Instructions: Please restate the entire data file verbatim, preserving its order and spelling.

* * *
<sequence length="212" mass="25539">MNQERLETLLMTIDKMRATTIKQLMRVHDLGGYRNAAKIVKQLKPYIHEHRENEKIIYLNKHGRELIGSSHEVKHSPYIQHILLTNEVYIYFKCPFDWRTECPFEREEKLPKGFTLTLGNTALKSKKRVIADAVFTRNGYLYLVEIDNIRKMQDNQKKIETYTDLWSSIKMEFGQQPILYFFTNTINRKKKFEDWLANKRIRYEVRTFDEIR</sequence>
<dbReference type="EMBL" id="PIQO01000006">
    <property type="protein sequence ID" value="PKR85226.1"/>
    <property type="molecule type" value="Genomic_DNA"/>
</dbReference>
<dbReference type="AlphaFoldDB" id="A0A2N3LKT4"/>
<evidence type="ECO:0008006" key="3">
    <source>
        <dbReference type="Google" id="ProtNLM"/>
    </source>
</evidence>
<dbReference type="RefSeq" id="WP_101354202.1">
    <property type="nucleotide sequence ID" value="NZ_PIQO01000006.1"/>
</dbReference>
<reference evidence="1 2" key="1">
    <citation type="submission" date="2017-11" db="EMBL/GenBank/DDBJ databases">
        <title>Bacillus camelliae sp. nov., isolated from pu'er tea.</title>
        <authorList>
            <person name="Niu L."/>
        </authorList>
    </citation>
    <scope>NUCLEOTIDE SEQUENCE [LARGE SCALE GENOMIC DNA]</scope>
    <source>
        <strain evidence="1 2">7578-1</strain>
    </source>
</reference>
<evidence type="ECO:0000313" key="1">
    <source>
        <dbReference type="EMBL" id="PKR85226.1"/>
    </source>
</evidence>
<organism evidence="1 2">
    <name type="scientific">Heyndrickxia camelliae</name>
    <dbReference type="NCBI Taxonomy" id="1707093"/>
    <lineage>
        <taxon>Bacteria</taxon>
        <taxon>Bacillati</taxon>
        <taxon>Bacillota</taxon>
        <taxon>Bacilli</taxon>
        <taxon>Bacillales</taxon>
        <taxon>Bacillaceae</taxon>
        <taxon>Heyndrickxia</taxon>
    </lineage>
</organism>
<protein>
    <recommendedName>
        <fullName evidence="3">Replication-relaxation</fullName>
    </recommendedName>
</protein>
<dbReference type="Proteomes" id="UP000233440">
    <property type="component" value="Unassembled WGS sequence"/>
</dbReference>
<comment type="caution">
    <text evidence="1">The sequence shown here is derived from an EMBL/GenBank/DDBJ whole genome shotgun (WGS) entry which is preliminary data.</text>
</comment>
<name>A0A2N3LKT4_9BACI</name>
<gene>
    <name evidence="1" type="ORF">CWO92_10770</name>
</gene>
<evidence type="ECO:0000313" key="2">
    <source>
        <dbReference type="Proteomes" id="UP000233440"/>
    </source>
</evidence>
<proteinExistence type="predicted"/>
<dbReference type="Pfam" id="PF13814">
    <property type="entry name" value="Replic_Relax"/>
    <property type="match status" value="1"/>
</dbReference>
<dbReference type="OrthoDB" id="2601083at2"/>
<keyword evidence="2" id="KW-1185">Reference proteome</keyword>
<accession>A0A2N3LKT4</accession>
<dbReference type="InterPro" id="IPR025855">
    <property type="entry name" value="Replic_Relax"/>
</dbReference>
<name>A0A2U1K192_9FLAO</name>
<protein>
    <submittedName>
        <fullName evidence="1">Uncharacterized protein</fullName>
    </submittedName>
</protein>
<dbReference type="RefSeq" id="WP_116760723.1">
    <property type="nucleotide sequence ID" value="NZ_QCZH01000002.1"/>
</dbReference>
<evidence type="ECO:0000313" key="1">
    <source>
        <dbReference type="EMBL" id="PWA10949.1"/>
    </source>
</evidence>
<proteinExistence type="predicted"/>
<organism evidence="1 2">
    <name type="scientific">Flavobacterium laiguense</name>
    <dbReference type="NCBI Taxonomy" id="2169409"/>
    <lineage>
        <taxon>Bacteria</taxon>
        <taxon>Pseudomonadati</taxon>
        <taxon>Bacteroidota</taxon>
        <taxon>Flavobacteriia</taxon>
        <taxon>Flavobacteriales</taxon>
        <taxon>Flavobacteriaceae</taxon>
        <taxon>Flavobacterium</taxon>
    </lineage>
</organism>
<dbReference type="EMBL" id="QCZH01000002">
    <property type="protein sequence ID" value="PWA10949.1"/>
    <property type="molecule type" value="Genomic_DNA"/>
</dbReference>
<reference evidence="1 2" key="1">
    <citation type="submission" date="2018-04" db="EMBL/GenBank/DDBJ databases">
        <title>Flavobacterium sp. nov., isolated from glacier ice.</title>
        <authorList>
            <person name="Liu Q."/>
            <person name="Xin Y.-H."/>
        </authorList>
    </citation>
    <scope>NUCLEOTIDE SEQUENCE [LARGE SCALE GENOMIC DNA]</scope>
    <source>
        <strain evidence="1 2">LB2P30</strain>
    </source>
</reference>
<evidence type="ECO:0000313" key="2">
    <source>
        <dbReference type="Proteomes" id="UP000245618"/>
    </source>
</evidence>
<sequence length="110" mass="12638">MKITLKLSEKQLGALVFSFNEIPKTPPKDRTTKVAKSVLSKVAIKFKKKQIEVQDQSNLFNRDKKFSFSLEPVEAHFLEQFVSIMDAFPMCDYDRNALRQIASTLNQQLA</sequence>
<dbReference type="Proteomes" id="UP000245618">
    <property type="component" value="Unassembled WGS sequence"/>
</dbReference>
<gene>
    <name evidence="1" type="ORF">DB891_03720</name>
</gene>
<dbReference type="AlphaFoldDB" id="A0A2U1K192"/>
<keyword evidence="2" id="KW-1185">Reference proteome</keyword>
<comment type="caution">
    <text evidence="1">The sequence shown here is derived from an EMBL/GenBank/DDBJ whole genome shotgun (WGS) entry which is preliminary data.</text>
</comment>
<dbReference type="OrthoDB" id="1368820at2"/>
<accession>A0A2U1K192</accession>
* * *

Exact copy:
<sequence length="212" mass="25539">MNQERLETLLMTIDKMRATTIKQLMRVHDLGGYRNAAKIVKQLKPYIHEHRENEKIIYLNKHGRELIGSSHEVKHSPYIQHILLTNEVYIYFKCPFDWRTECPFEREEKLPKGFTLTLGNTALKSKKRVIADAVFTRNGYLYLVEIDNIRKMQDNQKKIETYTDLWSSIKMEFGQQPILYFFTNTINRKKKFEDWLANKRIRYEVRTFDEIR</sequence>
<dbReference type="EMBL" id="PIQO01000006">
    <property type="protein sequence ID" value="PKR85226.1"/>
    <property type="molecule type" value="Genomic_DNA"/>
</dbReference>
<dbReference type="AlphaFoldDB" id="A0A2N3LKT4"/>
<evidence type="ECO:0008006" key="3">
    <source>
        <dbReference type="Google" id="ProtNLM"/>
    </source>
</evidence>
<dbReference type="RefSeq" id="WP_101354202.1">
    <property type="nucleotide sequence ID" value="NZ_PIQO01000006.1"/>
</dbReference>
<reference evidence="1 2" key="1">
    <citation type="submission" date="2017-11" db="EMBL/GenBank/DDBJ databases">
        <title>Bacillus camelliae sp. nov., isolated from pu'er tea.</title>
        <authorList>
            <person name="Niu L."/>
        </authorList>
    </citation>
    <scope>NUCLEOTIDE SEQUENCE [LARGE SCALE GENOMIC DNA]</scope>
    <source>
        <strain evidence="1 2">7578-1</strain>
    </source>
</reference>
<evidence type="ECO:0000313" key="1">
    <source>
        <dbReference type="EMBL" id="PKR85226.1"/>
    </source>
</evidence>
<organism evidence="1 2">
    <name type="scientific">Heyndrickxia camelliae</name>
    <dbReference type="NCBI Taxonomy" id="1707093"/>
    <lineage>
        <taxon>Bacteria</taxon>
        <taxon>Bacillati</taxon>
        <taxon>Bacillota</taxon>
        <taxon>Bacilli</taxon>
        <taxon>Bacillales</taxon>
        <taxon>Bacillaceae</taxon>
        <taxon>Heyndrickxia</taxon>
    </lineage>
</organism>
<protein>
    <recommendedName>
        <fullName evidence="3">Replication-relaxation</fullName>
    </recommendedName>
</protein>
<dbReference type="Proteomes" id="UP000233440">
    <property type="component" value="Unassembled WGS sequence"/>
</dbReference>
<comment type="caution">
    <text evidence="1">The sequence shown here is derived from an EMBL/GenBank/DDBJ whole genome shotgun (WGS) entry which is preliminary data.</text>
</comment>
<name>A0A2N3LKT4_9BACI</name>
<gene>
    <name evidence="1" type="ORF">CWO92_10770</name>
</gene>
<evidence type="ECO:0000313" key="2">
    <source>
        <dbReference type="Proteomes" id="UP000233440"/>
    </source>
</evidence>
<proteinExistence type="predicted"/>
<dbReference type="Pfam" id="PF13814">
    <property type="entry name" value="Replic_Relax"/>
    <property type="match status" value="1"/>
</dbReference>
<dbReference type="OrthoDB" id="2601083at2"/>
<keyword evidence="2" id="KW-1185">Reference proteome</keyword>
<accession>A0A2N3LKT4</accession>
<dbReference type="InterPro" id="IPR025855">
    <property type="entry name" value="Replic_Relax"/>
</dbReference>
<name>A0A2U1K192_9FLAO</name>
<protein>
    <submittedName>
        <fullName evidence="1">Uncharacterized protein</fullName>
    </submittedName>
</protein>
<dbReference type="RefSeq" id="WP_116760723.1">
    <property type="nucleotide sequence ID" value="NZ_QCZH01000002.1"/>
</dbReference>
<evidence type="ECO:0000313" key="1">
    <source>
        <dbReference type="EMBL" id="PWA10949.1"/>
    </source>
</evidence>
<proteinExistence type="predicted"/>
<organism evidence="1 2">
    <name type="scientific">Flavobacterium laiguense</name>
    <dbReference type="NCBI Taxonomy" id="2169409"/>
    <lineage>
        <taxon>Bacteria</taxon>
        <taxon>Pseudomonadati</taxon>
        <taxon>Bacteroidota</taxon>
        <taxon>Flavobacteriia</taxon>
        <taxon>Flavobacteriales</taxon>
        <taxon>Flavobacteriaceae</taxon>
        <taxon>Flavobacterium</taxon>
    </lineage>
</organism>
<dbReference type="EMBL" id="QCZH01000002">
    <property type="protein sequence ID" value="PWA10949.1"/>
    <property type="molecule type" value="Genomic_DNA"/>
</dbReference>
<reference evidence="1 2" key="1">
    <citation type="submission" date="2018-04" db="EMBL/GenBank/DDBJ databases">
        <title>Flavobacterium sp. nov., isolated from glacier ice.</title>
        <authorList>
            <person name="Liu Q."/>
            <person name="Xin Y.-H."/>
        </authorList>
    </citation>
    <scope>NUCLEOTIDE SEQUENCE [LARGE SCALE GENOMIC DNA]</scope>
    <source>
        <strain evidence="1 2">LB2P30</strain>
    </source>
</reference>
<evidence type="ECO:0000313" key="2">
    <source>
        <dbReference type="Proteomes" id="UP000245618"/>
    </source>
</evidence>
<sequence length="110" mass="12638">MKITLKLSEKQLGALVFSFNEIPKTPPKDRTTKVAKSVLSKVAIKFKKKQIEVQDQSNLFNRDKKFSFSLEPVEAHFLEQFVSIMDAFPMCDYDRNALRQIASTLNQQLA</sequence>
<dbReference type="Proteomes" id="UP000245618">
    <property type="component" value="Unassembled WGS sequence"/>
</dbReference>
<gene>
    <name evidence="1" type="ORF">DB891_03720</name>
</gene>
<dbReference type="AlphaFoldDB" id="A0A2U1K192"/>
<keyword evidence="2" id="KW-1185">Reference proteome</keyword>
<comment type="caution">
    <text evidence="1">The sequence shown here is derived from an EMBL/GenBank/DDBJ whole genome shotgun (WGS) entry which is preliminary data.</text>
</comment>
<dbReference type="OrthoDB" id="1368820at2"/>
<accession>A0A2U1K192</accession>